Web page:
Bulk buying pays off in some situations. Is it right for you?
- Billionaire Mark Cuban doesn’t have to pinch pennies at the store, but he still has advice on how to be a savvy shopper.
- He suggests buying in bulk, but only under the right circumstances.
There’s a reason warehouse clubs like Costco are so popular among consumers. A modestly priced membership could set the stage for big savings for those who are willing to load up on bulk purchases.
Similarly, programs like Amazon Prime make it easy to procure items in bulk. Often, doing so requires a bit more of an outlay upfront. But in exchange, you could reap a lot of savings on the items you’re buying.
Still, in some cases, buying in bulk can be a bit of a gamble. And it’s important to proceed with caution when going that route.
Billionaire and sharktank personality Mark Cuban has some good advice for buying in bulk. And it’s worth taking it to heart the next time you start running low on household essentials.
Buy in bulk — but only when it’s a sure thing
Cuban insists that buying in bulk is a smart move because it can save you a lot of money. But he also says you should buy in bulk if it’s money you’re absolutely going to spend, no matter what. If you’re not sure about a given item, you may not want to load up on mass quantities of it.
So, say there’s a cereal brand your whole family loves, and a serving normally costs $0.50. If buying that cereal in bulk knocks your cost down to $0.25, it’s worth going for it. Yes, you may have a larger credit card bill upfront. But as long as you can pay that bill by the time it comes due, you’ll end up saving a lot of money on your breakfast needs.
To be clear, though, in this situation, you’re loading up on an item you know you buy regularly. It’s also not a particularly perishable item. Sure, cereals can get stale over time, but they generally offer a pretty reasonable window for consumption. And so all in all, in this scenario, buying in bulk is a pretty safe bet. Plus, you can stick a cereal box anywhere — in your pantry, on your kitchen counter, and so forth. You don’t need to carve out fridge space.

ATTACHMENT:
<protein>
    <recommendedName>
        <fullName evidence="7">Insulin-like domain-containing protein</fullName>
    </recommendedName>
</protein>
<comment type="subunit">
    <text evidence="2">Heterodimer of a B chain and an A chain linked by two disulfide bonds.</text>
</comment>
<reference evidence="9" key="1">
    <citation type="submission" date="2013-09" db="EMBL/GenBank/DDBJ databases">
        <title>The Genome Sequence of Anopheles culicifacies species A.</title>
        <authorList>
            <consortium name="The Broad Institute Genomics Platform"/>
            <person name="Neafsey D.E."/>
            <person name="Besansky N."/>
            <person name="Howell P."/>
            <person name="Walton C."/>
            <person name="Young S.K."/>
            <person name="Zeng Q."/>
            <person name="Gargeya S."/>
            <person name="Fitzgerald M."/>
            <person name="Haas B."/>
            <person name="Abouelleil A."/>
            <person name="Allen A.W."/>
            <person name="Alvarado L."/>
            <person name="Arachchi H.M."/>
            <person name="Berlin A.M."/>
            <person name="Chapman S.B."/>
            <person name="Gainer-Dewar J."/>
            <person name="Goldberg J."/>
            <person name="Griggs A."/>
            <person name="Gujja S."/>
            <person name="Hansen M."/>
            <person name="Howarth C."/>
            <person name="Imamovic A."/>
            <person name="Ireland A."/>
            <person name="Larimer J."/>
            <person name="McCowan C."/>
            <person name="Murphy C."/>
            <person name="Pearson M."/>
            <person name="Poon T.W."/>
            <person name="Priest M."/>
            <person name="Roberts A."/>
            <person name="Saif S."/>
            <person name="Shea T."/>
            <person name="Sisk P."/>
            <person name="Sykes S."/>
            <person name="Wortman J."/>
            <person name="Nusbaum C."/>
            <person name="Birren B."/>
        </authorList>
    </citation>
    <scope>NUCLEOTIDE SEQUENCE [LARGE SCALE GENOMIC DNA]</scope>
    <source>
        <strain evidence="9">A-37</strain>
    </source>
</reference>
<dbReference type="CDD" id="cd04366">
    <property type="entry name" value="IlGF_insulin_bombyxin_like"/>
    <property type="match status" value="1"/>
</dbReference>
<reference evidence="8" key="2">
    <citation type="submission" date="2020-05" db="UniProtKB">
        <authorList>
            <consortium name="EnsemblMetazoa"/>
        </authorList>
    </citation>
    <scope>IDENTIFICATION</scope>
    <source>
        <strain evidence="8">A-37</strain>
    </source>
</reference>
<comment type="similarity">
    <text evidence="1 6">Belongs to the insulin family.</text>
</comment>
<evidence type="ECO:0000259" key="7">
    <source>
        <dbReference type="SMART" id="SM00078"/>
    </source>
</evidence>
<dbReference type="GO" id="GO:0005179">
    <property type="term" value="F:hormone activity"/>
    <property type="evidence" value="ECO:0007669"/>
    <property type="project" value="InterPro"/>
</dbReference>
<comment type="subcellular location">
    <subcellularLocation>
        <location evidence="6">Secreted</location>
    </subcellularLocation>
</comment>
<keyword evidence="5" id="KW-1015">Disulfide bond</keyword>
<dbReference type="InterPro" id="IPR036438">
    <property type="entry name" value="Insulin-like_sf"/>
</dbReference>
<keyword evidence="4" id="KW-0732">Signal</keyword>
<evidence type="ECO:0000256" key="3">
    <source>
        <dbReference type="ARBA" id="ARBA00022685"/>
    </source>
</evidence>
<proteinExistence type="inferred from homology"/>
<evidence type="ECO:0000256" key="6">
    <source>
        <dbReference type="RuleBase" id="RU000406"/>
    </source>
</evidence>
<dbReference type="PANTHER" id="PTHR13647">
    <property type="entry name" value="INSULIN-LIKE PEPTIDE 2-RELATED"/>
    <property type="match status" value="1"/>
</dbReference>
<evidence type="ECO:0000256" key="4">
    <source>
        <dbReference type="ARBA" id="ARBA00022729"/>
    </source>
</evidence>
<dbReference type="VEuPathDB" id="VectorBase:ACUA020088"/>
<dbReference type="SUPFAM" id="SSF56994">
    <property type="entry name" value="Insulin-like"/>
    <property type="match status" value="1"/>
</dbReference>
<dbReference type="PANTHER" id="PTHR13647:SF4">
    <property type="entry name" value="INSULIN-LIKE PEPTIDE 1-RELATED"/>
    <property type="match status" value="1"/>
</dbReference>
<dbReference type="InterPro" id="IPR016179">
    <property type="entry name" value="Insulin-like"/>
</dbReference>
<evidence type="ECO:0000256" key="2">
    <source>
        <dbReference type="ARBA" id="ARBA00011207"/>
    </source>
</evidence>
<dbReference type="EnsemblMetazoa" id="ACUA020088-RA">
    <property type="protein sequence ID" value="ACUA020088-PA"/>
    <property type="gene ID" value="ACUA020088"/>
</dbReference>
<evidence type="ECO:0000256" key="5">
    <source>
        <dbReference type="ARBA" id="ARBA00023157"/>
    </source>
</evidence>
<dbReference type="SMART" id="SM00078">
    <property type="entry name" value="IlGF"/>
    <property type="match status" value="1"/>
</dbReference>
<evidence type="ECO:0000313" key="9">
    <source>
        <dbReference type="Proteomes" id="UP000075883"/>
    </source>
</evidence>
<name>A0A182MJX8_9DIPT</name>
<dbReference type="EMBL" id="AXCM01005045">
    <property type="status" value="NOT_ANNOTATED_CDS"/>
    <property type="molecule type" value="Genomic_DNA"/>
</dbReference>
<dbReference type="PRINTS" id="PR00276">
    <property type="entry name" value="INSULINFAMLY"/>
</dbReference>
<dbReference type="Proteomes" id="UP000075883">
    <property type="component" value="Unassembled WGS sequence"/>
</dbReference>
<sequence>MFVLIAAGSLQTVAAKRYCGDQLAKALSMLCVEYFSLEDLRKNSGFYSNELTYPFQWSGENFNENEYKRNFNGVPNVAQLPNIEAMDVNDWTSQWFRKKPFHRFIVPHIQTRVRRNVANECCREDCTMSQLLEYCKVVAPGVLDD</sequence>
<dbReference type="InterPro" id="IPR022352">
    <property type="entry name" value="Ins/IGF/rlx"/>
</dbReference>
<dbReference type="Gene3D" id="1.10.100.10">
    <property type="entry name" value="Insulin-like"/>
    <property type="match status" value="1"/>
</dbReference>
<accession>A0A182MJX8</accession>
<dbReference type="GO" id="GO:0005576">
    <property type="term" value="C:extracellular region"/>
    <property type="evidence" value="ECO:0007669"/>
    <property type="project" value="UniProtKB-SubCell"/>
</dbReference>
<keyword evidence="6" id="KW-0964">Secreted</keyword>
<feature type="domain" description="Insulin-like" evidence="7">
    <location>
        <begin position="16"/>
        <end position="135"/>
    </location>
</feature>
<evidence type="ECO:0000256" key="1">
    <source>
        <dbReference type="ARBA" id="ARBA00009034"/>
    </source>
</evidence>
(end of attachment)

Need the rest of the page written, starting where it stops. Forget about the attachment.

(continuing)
On the other hand, you may not want to take a chance on a bulk item you don’t use regularly, or one with a shorter lifespan. Take eggs, for example. You might get a month to use them up before having to worry about spoiling them. But if you buy a 48-pack of eggs and you don’t eat eggs on a regular basis, you might end up dumping some of those eggs, thereby wasting your money.
Here’s another trap you might fall into. Say your kids love a certain chicken nugget brand, so you buy a bulk package of it. What happens if you simply can’t fit it into your freezer because it’s enormous? Even though it’s an item you know your kids would eat, you may not have room to store it.
Make the right call
If you’re tempted to buy something in bulk, ask yourself these three questions:
- Will I use this item up by its expiration date?
- Do I have a way to store this item properly?
- Can I afford the higher upfront cost?
If you can answer yes to all three, you’re good to buy in bulk. Otherwise, you may want to purchase a smaller quantity — even if it means missing out on potential savings.
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